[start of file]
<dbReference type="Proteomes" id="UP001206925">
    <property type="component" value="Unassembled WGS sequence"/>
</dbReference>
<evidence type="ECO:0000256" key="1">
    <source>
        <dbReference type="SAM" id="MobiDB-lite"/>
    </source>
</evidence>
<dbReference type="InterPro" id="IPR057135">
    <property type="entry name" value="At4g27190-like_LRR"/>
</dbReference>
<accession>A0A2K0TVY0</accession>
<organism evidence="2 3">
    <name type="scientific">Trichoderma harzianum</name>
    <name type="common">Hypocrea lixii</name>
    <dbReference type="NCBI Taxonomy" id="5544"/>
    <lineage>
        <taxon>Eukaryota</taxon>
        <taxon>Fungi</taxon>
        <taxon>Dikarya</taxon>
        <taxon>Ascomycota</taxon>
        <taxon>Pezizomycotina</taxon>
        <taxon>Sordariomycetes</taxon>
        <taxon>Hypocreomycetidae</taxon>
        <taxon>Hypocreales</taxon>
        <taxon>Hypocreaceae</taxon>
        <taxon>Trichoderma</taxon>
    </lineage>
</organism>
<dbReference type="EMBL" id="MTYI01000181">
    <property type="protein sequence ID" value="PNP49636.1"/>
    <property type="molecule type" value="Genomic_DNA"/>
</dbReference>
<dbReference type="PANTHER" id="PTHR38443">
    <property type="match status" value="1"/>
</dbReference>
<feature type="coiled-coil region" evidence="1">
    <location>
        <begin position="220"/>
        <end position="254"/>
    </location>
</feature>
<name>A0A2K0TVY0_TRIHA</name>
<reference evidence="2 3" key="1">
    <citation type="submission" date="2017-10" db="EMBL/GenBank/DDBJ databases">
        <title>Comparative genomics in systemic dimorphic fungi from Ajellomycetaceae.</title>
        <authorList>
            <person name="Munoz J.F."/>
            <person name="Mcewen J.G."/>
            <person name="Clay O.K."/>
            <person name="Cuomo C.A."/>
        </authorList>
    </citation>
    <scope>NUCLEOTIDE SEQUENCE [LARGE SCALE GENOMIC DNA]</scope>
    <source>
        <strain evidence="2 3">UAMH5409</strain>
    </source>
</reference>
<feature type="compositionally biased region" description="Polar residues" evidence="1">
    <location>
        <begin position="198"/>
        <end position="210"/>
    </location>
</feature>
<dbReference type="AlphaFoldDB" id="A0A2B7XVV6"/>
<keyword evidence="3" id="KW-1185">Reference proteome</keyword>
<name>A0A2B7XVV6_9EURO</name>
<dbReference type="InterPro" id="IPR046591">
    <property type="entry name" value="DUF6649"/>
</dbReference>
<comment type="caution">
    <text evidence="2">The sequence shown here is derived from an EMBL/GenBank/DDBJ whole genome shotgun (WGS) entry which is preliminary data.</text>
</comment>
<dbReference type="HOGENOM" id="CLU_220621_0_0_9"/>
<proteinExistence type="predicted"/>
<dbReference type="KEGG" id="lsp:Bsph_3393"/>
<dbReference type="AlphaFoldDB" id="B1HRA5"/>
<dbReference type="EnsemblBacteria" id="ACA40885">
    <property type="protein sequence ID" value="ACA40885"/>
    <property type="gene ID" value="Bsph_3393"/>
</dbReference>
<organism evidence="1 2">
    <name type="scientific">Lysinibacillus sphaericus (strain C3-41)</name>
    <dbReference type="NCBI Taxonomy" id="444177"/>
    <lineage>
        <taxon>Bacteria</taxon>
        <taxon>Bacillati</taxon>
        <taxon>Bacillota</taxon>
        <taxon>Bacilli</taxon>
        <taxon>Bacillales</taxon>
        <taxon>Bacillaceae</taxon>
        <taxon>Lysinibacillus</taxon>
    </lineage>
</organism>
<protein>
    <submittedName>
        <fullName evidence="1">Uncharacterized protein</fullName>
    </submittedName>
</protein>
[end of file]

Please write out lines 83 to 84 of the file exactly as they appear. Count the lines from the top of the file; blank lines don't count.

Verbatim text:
    <name type="scientific">Lysinibacillus sphaericus (strain C3-41)</name>
    <dbReference type="NCBI Taxonomy" id="444177"/>